Tesla Motors Site Was Hacked Via AT&T Scam, Social Engineering, DNS Hack

Over the weekend, Tesla Motors’ official website, its Twitter accounts for the U.S. and Europe, and the Twitter account of Tesla CEO Elon Musk, were the victims of a malicious hacking attempt in which its web traffic and email were sent to a spoof website.

At the time, we surmised that Tesla Motors [NASDAQ:TSLA] had been the victim of a DNS redirect — where hackers had managed to access the records which tell other computers the 12-digit IP address of the Tesla servers — redirecting traffic destined to Tesla’s servers to the hacker’s chosen computer.

The hack to Tesla's website was indeed caused by a third-party security flaw.

The hack to Tesla’s website was indeed caused by a third-party security flaw.

Today, Tesla has confirmed that’s exactly what happened. But the security flaw didn’t originate from Tesla: it originated from cellphone provider AT&T.

According to Tesla, someone called AT&T’s customer service pretending to be an employee of the Californian automaker. After convincing customer support that they were a legitimate Tesla employee, the hacker then asked Tesla to forward all of the calls to that cellphone to a new telephone number.

We’re guessing, although it isn’t stated, that cellphone was used by Tesla as the main administrative contact used by two-factor authentication services. With the mobile calls forwarded to a new number, the hackers would also be able to receive two-factor authentication calls and text messages designed to protect against hackers resetting passwords to any Tesla-associated accounts.

Tesla's twitter stream: while it was hacked.

Tesla’s twitter stream: while it was hacked.

With calls forwarded, the hackers then accessed the administrative account of Tesla’s webhosts, resetting the password and gaining access to Tesla’s email accounts as well as rerouting any traffic to their chosen spoof site in the process.

From with access to emails and the backup phone number, accessing Tesla’s various twitter streams — and that of Tesla CEO Elon Musk — was an easy jump.

Tesla’s Chief of Communications, Ricardo Reyes, provided us with the following official statement moments ago.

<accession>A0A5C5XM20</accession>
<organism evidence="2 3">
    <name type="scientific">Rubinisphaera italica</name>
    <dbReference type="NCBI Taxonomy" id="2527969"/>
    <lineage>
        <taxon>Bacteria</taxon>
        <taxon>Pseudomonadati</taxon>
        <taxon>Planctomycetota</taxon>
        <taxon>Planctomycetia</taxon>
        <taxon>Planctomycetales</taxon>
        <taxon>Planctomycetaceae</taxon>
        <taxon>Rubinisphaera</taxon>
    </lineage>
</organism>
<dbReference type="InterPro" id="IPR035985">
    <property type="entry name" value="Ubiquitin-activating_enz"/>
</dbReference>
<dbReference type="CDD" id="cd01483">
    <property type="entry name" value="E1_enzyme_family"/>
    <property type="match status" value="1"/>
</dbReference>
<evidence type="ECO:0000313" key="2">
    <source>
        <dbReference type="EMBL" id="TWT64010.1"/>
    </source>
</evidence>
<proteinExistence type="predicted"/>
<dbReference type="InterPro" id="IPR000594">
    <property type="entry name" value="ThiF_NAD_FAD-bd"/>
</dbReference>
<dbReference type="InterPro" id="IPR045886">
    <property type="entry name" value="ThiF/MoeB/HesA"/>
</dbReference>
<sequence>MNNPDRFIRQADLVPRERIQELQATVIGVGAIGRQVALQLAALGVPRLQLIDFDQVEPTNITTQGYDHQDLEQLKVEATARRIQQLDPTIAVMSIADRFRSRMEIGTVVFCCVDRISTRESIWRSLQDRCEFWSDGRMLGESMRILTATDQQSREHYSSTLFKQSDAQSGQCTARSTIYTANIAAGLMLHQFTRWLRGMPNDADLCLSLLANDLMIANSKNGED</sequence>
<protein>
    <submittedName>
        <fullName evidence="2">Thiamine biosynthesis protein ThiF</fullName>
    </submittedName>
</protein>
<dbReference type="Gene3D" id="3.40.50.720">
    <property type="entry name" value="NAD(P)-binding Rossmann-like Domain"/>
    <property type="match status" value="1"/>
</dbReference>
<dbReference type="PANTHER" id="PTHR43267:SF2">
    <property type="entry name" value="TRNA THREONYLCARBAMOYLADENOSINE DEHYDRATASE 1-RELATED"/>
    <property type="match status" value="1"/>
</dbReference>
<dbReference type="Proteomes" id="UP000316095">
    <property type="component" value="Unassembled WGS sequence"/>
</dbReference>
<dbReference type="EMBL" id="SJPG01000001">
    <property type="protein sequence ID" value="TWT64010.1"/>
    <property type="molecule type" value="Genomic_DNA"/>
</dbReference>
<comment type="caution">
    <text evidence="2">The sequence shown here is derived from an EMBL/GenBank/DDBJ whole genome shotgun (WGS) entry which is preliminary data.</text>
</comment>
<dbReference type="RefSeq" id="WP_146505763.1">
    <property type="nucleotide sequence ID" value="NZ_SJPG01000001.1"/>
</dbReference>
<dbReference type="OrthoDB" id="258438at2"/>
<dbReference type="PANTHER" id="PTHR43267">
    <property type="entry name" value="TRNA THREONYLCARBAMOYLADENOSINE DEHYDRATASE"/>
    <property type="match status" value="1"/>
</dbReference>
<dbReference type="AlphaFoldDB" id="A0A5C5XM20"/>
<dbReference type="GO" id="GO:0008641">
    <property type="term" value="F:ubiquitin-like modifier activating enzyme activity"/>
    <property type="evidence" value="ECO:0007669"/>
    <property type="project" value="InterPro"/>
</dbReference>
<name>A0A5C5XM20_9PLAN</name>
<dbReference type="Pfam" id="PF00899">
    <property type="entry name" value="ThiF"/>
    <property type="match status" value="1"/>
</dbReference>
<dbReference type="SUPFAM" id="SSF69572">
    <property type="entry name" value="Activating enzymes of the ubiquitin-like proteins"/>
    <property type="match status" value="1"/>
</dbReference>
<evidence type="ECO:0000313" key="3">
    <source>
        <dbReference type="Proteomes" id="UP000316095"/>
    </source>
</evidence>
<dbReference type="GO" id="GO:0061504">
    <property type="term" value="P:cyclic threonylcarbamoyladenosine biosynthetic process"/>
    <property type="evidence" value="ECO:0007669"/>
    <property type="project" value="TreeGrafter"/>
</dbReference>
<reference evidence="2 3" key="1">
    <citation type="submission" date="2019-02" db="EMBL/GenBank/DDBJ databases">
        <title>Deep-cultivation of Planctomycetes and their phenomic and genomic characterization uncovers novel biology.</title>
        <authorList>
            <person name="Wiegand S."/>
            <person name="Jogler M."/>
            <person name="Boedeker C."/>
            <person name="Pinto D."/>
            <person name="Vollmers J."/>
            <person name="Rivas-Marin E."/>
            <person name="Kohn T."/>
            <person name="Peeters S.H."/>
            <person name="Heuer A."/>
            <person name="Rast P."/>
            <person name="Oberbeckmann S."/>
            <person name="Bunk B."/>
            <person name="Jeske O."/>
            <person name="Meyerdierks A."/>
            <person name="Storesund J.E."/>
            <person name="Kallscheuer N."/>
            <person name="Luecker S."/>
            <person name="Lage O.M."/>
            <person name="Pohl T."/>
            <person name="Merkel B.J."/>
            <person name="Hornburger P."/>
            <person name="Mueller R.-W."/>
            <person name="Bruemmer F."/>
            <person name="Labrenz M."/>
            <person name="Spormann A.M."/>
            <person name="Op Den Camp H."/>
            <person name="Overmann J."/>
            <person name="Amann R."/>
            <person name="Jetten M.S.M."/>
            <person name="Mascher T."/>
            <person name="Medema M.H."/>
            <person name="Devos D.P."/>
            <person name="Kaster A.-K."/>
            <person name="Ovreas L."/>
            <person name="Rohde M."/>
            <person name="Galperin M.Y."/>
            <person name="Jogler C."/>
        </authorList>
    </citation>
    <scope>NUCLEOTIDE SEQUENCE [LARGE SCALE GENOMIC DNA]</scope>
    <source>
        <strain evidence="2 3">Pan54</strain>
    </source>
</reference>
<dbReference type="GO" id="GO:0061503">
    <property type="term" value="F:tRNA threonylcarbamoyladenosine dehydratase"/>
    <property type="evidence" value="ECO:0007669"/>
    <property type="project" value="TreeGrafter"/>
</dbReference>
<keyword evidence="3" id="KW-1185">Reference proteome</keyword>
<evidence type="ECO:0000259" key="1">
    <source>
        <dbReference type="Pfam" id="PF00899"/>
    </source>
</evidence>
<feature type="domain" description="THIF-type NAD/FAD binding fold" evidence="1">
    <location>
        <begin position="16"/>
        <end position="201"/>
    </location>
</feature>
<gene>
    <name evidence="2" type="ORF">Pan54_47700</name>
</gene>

This case is under investigation, here’s what we know: Posing as a Tesla employee, somebody called AT&T customer support and had them forward calls to an illegitimate phone number. The impostor then contacted the domain registrar company that hosts teslamotors.com, Network Solutions. Using the forwarded number, the imposter added a bogus email address to the Tesla domain admin account. The impostor then reset the password of the domain admin account, routed most of the website traffic to a spoof website and temporarily gained access to Tesla’s and Elon’s Twitter accounts.

Some customers may have noticed temporary changes to www.teslamotors.com on their browsers or experienced difficulty when using our mobile app to access Model S. Both were due to teslamotors.com being re-routed. 

Our corporate network, cars and customer database remained secure throughout the incident. We have restored everything back to normal. We are working with AT&T, Network Solutions, and federal authorities to further investigate and take all necessary actions to make sure this never happens again.   

Fairly shortly after the account, Tesla was able to regain control of the wayward Twitter accounts as well as undo any of the spoof emails and access protocols used by the hackers to cause such havoc.

As always, when we have more on this story we’ll bring it to you, but for now it reminds us of one very simple thing.

A piece of armor is only as strong as its weakest link. Even if — as in this case — you’re not the one who made the weak link.

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  • Michael Thwaite

    Wow, so, I’m updating my two-factor authentication recommendations! Perhaps using an app like Authy or Google Authenticator would be better than SMS messages.

    • vdiv

      The more complex the authentication mechanism the more vulnerabilities it will have. Why trust Google more than AT&T?

      • Michael Thwaite

        “Why trust Google more than AT&T?” – easy – AT&T has a customer service department that can be corrupted – have you ever tried to call Google? 🙂

  • BEP

    That’s not how two-factor authentication works! It is designed to add security, in that you have to provide both elements: for example, a password and a number received by SMS. It’s impossible to “hack” something if you only have one of the two factors. You can’t reset (and get) the password by having access to the cell phone only. I think your guess is wrong.nIn response to vdiv: the more complex the authentication mechanism, the more secure it will be, actually. It’s like having multiple doors at your home. One may be cracked open, but the others are still closed.

  • evjuice

    ” …or experienced difficulty when using our mobile app to access Model S. Both were due to teslamotors.com being re-routed. “nnWhat if hackers could honk the horns of 70,000 cars at once?